Well, I just fired this letter off to the NY Times. I doubt it will be published but it is one of the contrarian opinions I hold about "Fat Envelope Frenzy" (an actual title of a book I recently saw at B & N on Merrimack Street).
I will write more in future entries about this contrary-to-popular wisdom view but it stems from a profound life change that I underwent between my first and second years of high school. Of course, there's a lot more to it, but the immediate-term stimulus for the turnaround was the looming knowledge that the college process was coming, and I had been screwing up -- badly. It all could have ended differently but that's not the point. The point has everything to do with means, and has nothing at all to do with ends. And as far as the means go, I haven't stopped or even looked back since.
If that sounded vague or opaque, no worries, I'll expand on it later.
Anyway, here's the letter:
As your recent article indicates, admissions rates at many of America's most selective undergraduate institutions continue to drop. High school students, however, need not despair.
If you go to the campus of any selective American university and ask "What makes this place great?" you will consistently hear the same answer: "The students."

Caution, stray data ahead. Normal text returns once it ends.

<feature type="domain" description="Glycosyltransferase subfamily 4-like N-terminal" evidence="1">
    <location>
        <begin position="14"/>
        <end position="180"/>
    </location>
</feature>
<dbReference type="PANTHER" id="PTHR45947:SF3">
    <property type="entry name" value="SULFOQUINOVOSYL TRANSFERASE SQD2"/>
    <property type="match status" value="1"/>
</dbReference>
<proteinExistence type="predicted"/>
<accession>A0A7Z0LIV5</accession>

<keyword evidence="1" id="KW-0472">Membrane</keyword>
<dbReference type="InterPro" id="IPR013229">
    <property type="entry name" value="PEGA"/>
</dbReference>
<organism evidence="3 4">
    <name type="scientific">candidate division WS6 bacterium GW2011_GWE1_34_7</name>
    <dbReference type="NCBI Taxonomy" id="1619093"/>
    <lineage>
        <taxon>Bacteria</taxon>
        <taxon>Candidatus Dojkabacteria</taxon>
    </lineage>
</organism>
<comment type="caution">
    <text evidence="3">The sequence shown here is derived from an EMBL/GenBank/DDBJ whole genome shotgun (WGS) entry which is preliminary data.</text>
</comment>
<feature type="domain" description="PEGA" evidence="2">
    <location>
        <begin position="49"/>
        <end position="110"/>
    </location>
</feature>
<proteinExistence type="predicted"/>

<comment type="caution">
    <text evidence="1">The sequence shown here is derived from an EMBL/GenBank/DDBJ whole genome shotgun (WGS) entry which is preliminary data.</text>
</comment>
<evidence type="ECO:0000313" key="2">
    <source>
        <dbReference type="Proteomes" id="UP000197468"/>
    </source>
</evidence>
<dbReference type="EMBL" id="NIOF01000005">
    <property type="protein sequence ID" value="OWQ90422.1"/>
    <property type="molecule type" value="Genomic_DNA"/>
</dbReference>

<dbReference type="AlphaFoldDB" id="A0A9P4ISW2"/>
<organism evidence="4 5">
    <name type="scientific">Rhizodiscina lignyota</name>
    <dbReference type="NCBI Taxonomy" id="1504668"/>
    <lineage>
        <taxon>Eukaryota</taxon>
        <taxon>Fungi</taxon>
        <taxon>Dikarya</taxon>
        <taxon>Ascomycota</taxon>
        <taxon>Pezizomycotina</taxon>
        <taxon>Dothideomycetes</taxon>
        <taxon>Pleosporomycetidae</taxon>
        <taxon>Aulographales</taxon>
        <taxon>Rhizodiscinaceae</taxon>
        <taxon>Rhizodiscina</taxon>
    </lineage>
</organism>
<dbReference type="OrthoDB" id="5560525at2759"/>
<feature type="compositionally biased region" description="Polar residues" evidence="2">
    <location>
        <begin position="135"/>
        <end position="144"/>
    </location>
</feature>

Therefore, it should follow that if there are more highly-qualified high school students than ever before, there would be more highly-esteemed institutions of higher learning as well. As logic would have it, there are.
A quick mental scan easily yields at least a dozen schools that are considered truly excellent today, yet were not regarded in the same way even a single generation ago.
Just as elite high school students are increasingly drawn to up-and-comer schools like Washington University in St. Louis, Emory, Tufts, and Carnegie Mellon, employers and graduate schools increasingly recognize these and other non-Ivy League universities' enhanced value.
- New Englander